“I think probably, looking back, there was a period after Ross-Brand – which ended people’s careers – I think there was a period of nervousness. It’s calmed down now.”
On some questions, Cohen glances at a BBC press officer while answering, particularly when I ask if BBC1’s Breakfast has been better since it moved to Salford.
“The big thing for me with those geographical moves is that viewers don’t feel there’s been a huge change.” But almost every entertainer based in the north-west, starting with Shaun Ryder, has been on the sofa.
“Oh, you’ve been counting? I haven’t had a single email saying that Breakfast is worse for the move. Is it OK if I eat a banana?”
I follow Cohen’s gaze to The One Show’s hospitality fruit basket and hand over his chosen fruit. While he eats it, I raise the potential banana-skin of Zoë Wanamaker’s claim (in an interview with me for BBC4) that the BBC1 sitcom My Family had been axed for being too middle-class.
“Not true. I’m not saying that someone didn’t tell her that. But every comedy reaches the point where it’s not as fresh as it was. The family had fled, they’d left the house! There’s only a finite amount of money and, by ending some shows, I freed the money to do Call the Midwife in January. That’s how it works.”
Because at 38 he’s one of the youngest to land the job of channel controller, Cohen is sometimes profiled as if he crawled across the maternity ward to find the remote control but he stresses he doesn’t come from a media dynasty (“My father is a crime solicitor; my mother works in a pharmacy”). However, “I always loved telly, watched loads of it. I have memories of ringing up Saturday morning phone-in shows.”
Cohen’s somewhat contradictory media image is of a forbidding intellectual with celebrity friends, including the current James Bond. Daniel Craig and his wife, actress Rachel Weisz, attended Cohen’s wedding. Does he recognise this depiction of a showbizzy brainbox?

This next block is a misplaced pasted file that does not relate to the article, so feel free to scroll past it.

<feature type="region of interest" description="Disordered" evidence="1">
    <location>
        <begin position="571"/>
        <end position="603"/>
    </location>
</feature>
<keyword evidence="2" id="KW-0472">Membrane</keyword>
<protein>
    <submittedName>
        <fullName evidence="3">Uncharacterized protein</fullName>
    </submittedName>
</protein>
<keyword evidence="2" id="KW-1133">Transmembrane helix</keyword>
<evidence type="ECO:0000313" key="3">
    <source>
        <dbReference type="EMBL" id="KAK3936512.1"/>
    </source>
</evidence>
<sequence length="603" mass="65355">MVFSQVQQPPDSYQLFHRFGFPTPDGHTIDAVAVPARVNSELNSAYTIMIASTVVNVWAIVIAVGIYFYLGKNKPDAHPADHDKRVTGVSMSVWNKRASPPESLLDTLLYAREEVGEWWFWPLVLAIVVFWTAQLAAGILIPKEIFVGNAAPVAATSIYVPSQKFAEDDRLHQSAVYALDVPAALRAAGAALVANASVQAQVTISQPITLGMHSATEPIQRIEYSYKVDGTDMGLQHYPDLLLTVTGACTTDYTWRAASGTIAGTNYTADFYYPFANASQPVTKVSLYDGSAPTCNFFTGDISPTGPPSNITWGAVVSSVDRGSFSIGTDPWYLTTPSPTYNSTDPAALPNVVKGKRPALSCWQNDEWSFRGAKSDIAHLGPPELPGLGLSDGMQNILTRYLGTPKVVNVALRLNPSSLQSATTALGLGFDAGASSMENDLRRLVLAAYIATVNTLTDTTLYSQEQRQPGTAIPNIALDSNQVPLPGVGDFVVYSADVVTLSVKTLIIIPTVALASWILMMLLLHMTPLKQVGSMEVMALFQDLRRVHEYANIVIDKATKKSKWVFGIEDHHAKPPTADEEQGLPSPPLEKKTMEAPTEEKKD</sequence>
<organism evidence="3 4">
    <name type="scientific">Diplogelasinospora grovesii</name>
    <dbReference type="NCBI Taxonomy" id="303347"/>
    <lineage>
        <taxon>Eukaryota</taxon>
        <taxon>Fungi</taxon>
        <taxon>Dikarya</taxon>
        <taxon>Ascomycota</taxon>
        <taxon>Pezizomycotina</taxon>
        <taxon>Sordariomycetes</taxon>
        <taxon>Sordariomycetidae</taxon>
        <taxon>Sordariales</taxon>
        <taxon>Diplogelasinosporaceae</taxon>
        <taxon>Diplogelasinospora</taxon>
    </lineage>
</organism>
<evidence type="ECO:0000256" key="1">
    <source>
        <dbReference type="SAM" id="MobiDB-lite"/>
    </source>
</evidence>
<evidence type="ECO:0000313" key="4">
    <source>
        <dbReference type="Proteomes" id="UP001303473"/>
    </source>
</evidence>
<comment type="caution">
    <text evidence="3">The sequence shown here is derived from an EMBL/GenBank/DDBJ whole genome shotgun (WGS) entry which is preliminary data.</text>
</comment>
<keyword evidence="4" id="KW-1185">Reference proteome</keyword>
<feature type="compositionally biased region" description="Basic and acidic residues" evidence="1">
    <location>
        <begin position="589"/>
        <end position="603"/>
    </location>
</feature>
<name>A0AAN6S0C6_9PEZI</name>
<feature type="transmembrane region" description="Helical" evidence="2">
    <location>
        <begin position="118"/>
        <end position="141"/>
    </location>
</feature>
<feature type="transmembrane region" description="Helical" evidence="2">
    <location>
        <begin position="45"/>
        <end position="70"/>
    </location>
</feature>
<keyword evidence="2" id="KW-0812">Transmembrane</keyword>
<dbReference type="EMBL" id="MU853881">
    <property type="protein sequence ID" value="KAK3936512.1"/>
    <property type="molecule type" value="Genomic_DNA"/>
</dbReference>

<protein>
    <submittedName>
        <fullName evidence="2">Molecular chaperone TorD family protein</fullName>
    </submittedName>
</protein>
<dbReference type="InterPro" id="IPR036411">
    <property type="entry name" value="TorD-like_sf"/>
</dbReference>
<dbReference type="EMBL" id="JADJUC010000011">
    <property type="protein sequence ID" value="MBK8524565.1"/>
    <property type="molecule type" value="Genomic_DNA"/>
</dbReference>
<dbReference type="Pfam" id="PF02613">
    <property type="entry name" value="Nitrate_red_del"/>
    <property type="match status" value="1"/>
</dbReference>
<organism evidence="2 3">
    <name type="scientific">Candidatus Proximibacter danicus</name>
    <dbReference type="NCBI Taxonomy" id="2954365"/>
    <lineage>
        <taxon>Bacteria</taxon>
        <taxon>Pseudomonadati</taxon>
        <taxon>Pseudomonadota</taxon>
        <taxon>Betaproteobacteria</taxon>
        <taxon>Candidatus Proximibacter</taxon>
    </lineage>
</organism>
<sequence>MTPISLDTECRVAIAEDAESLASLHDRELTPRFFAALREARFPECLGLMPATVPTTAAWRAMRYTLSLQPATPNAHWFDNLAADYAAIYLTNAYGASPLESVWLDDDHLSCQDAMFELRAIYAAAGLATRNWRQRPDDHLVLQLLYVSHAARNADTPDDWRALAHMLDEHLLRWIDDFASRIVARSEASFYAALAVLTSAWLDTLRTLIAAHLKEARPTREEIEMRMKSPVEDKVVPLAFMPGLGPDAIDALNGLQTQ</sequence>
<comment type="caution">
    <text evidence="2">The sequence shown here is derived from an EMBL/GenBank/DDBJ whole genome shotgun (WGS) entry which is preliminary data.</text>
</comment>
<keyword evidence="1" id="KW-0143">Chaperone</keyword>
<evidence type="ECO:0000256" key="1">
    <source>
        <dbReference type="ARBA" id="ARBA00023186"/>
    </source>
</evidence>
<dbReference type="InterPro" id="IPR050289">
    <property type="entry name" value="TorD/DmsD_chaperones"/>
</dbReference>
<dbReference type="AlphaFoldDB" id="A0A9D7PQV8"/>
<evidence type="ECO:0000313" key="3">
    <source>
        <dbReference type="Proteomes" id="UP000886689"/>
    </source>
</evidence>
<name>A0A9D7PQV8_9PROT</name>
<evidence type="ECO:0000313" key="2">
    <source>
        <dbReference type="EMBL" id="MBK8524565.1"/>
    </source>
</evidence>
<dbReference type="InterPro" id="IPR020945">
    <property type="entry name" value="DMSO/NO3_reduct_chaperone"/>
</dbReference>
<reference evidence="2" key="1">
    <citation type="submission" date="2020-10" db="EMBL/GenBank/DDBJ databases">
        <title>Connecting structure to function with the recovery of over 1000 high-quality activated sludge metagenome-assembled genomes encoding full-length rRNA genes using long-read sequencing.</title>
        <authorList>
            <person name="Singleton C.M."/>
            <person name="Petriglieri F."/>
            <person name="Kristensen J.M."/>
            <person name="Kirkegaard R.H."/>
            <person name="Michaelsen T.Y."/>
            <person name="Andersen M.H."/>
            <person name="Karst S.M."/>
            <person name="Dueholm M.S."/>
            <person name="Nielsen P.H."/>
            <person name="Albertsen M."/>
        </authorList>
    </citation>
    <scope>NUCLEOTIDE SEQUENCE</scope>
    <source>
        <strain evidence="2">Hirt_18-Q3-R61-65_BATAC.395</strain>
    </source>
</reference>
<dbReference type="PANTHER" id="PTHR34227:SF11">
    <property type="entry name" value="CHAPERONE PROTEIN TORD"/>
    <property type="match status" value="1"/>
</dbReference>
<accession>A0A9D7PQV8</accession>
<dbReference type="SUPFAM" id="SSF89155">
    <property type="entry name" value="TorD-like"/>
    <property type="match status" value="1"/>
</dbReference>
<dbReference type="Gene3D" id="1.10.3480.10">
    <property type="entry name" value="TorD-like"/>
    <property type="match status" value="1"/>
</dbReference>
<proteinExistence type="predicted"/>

“Do I recognise it? I don’t think I’m very forbidding. I don’t know how intellectual I am. I did an English degree. Rachel and my wife have been very close friends for a long time.”
So should we expect to see Weisz and Craig in a major BBC1 drama soon?
“No! No plans. Actually, my wife and I never talk about work.”
Cohen, though, is an optimist about both his channel’s and the medium’s future, impatient with the Homeland and Borgen-inspired cries that the real creativity is in Scandanavia and America.
“Every so often, there’ll be an American show that blows us away. But, if you go once to those selling sessions in Los Angeles, you find out what most American TV is like. I think we’ve got the most amazing television in the world in Britain, right across the range, I genuinely do.”
Some media observers will be surprised that we are having this conversation at all. Around the millennium, at the Edinburgh TV Festival and other broadcasting forums, delegates were definitively told in many sessions that conventional TV channels would not exist within a decade and yet here we all are with a network and a job of controller still entirely recognisable from that time.
Cohen laughs: “Yes, here we all are. I remember those conferences. People have been talking about the death of television and the death of scheduling and of channels for over a decade now, but my sense is that TV viewing is up at the moment. I’ve not seen much sign yet of a decline of interest. Individual programmes are the most important thing but channel brands are very powerful things, embedded in people’s lives.
“Despite what we may read and hear, most television is still watched live. The on-demand bit is still the bit at the end. Which is why clashes still irritate people.”
This is an edited version of an article that was first published in the Radio Time (26 May – 1 June)